On 24, 2006, Monaco removed the case to this Court based upon diversity of citizenship pursuant to 28 U.S.C. §1441(a) and federal subject matter jurisdiction pursuant to 15 U.S.C. § 2301 and 28 U.S.C. § 1441(b). On June 9, 2006, Monaco filed this Motion to Dismiss and/or Change Venue. Plaintiff timely filed a response to Monaco's Motion and Monaco replied. Accordingly, Monaco's motion is ripe for decision.
In considering a Rule 12(b)(6) motion to dismiss, this Court is limited to evaluating whether a plaintiff's complaint sets forth allegations sufficient to make out the elements of a valid cause of action. Windsor v. Tennessean, 719 F.2d 155, 158 (6th Cir. 1983). A complaint should not be dismissed under Rule 12(b)(6) "unless it appears beyond doubt that the plaintiff can prove no set of facts in support of his claim which would entitle him to relief." Conley v. Gibson, 355 U.S. 41, 45-46 (1957); Lillard v. Shelby County Bd. of Educ., 76 F.3d 716, 724 (6th Cir. 1996). This Court must "construe the complaint liberally in the plaintiff's favor and accept as true all factual allegations and permissible inferences therein." Lillard, 76 F.3d at 724 (quoting Gazette v. City of Pontiac, 41 F.3d 1061, 1064 (6th Cir. 1994)). While the complaint need not specify every detail of a plaintiff's claim, it must give the defendant "fair notice of what the plaintiff's claim is and the grounds upon which it rests." Gazette, 41 F.3d at 1064. Though liberal, this standard of review does require more than the bare assertion of legal conclusions. In re DeLorean Motor Co., 991 F.2d 1236, 1240 (6th Cir. 1993)(citations omitted). A complaint must contain either direct or inferential allegations with respect to all the material elements necessary to sustain a recovery under some viable legal theory. Scheld v. Fanny Farmer Candy Shops, Inc., 859 F.2d 434, 437 (6th Cir. 1988).
Plaintiff asserts four state law causes of action based in Ohio law and one federal cause of action under the Magnuson-Moss Act. Monaco alleges that Beaver Contract dictates that any suit by Plaintiff involving the Beaver must: (1) be based in Florida law; (2) be brought in the Middle District of Florida; and (3) be adjudicated only after Plaintiff submits the claim to arbitration or mediation. In consequence, Monaco contends that Florida law governs the issues in this case, and as a result, Plaintiff's Ohio state law claims must be dismissed for failure to state a claim on which relief may be granted. Plaintiff further avers that once this Court determines that Florida law controls, it must dimiss Plaintiff's Magnuson claim as well because Florida law requires Plaintiff to exhaust certain administrative steps before it brings suit in federal court.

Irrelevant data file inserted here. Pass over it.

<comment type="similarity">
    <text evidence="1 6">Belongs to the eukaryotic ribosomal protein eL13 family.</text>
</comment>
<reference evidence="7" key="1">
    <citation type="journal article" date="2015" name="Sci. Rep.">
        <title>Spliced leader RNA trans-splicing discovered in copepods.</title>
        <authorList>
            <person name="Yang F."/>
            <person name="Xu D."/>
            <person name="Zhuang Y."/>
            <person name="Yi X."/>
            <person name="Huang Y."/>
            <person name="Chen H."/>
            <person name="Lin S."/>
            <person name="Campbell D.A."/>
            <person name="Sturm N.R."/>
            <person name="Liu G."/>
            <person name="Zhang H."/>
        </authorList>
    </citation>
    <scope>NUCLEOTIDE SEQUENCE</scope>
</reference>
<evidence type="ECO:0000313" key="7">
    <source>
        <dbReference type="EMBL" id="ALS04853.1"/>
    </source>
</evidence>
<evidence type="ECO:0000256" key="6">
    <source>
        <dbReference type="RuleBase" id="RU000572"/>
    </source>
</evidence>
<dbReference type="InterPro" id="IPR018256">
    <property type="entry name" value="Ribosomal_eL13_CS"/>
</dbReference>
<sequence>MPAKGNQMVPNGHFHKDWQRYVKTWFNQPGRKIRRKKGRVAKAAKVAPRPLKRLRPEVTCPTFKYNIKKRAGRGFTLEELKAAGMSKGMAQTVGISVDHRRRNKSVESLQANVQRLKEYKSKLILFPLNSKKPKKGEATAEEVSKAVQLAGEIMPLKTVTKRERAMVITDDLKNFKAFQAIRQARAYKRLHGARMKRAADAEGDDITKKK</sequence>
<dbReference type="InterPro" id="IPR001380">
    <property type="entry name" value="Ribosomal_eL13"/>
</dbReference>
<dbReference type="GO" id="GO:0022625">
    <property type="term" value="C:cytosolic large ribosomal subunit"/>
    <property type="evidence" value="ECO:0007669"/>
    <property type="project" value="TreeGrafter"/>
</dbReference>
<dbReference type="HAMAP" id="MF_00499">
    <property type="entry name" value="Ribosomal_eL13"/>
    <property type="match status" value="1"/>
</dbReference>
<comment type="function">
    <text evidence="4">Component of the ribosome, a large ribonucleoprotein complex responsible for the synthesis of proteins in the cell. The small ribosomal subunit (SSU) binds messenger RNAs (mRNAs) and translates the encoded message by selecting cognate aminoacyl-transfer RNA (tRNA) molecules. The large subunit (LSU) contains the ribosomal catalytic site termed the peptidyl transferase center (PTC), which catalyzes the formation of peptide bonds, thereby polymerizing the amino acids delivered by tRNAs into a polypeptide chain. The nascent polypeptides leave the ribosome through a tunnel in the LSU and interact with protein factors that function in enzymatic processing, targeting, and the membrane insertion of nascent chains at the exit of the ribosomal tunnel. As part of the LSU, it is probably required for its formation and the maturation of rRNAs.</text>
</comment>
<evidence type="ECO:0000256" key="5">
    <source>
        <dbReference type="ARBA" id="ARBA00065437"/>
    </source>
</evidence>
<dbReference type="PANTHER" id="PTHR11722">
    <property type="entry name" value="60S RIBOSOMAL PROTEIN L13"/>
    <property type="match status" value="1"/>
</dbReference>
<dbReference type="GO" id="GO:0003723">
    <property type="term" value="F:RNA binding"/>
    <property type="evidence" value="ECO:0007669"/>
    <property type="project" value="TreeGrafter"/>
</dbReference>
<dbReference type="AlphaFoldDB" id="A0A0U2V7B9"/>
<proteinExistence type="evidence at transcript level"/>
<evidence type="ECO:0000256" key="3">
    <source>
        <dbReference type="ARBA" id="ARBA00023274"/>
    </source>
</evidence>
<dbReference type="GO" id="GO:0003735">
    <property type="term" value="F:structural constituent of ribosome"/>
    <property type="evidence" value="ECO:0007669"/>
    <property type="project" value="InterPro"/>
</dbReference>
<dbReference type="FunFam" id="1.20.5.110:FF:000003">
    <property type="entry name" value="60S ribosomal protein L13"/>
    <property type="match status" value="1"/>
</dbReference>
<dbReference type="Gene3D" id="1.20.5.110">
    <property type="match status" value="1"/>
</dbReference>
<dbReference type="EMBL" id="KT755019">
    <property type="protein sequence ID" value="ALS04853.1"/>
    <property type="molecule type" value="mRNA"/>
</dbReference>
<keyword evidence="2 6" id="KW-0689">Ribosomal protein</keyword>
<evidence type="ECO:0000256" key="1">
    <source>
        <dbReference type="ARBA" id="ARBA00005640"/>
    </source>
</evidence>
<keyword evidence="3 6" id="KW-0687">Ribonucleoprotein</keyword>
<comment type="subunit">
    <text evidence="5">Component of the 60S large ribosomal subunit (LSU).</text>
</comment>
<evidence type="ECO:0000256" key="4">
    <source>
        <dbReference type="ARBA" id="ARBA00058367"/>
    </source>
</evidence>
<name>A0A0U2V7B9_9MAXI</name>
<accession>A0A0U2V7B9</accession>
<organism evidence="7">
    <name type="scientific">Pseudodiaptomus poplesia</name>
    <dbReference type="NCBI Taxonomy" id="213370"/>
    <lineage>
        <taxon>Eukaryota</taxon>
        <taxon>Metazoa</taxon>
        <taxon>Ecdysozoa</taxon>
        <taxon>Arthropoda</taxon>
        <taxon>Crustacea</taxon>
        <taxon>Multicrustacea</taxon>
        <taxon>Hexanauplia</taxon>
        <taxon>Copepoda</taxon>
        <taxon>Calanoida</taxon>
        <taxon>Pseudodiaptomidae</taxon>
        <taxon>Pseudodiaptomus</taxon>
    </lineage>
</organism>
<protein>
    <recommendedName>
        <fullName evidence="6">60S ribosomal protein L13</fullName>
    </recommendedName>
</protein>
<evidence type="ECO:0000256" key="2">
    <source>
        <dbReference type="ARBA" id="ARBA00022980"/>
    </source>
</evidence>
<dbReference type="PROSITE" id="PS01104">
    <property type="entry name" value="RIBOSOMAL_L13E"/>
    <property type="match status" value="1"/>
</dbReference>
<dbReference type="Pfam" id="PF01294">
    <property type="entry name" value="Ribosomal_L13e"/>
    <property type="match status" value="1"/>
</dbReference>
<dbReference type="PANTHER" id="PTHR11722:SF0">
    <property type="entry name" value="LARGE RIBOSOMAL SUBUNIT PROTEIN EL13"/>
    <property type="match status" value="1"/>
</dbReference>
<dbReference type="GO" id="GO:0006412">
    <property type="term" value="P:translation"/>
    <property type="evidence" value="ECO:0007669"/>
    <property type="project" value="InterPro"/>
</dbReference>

B. Which State's Law Applies
A federal court sitting in diversity must apply the choice-of-law rules of the state in which it sits. Klaxon Co. v. Stentor Elec. Manufacturing Co., 313 U.S. 487, 496 (1941); Tele-Save Merch. Co. v. Consumers Distrib. Co., 814 F.2d 1120, 1122 (6th Cir.1987). Therefore, this Court must apply Ohio's choice-of-law rules.
Ohio courts often strongly rely upon the locus of Plaintiff's purported harm when deciding which state's law to apply. Morgan v. Biro Manufacturing Co., Inc., 15 Ohio St.3d 339, 341 (1984) (per curiam) ("It is apparent that the traditional rule of lex loci delicti is still viable in Ohio, but is no longer used to automatically determine the prevailing state law.") In Morgan, however, the Ohio Supreme Court held that, when there is a choice of law question, Ohio courts should perform the balancing test set forth in the Restatement (Second) of Conflict of Laws, beginning with § 146 (hereinafter "the Restatement.") Id. at 342.
Section 146 holds that the state in which the plaintiff incurred the alleged injury will be the state of controlling law unless "another jurisdiction has a more significant relationship to the lawsuit." Id. In determining whether another state has a "more significant relationship" to the lawsuit than the state of injury, Ohio courts examine the general principals set forth in Section 145 of the Restatement. Id. The factors within this section include:
(1) the place of the injury; (2) the place where the conduct causing the injury occurred; (3) the domicile, residence, nationality, place of incorporation, and place of business of the parties; (4) the place where the relationship between the parties, if any, is located; and (5) any ...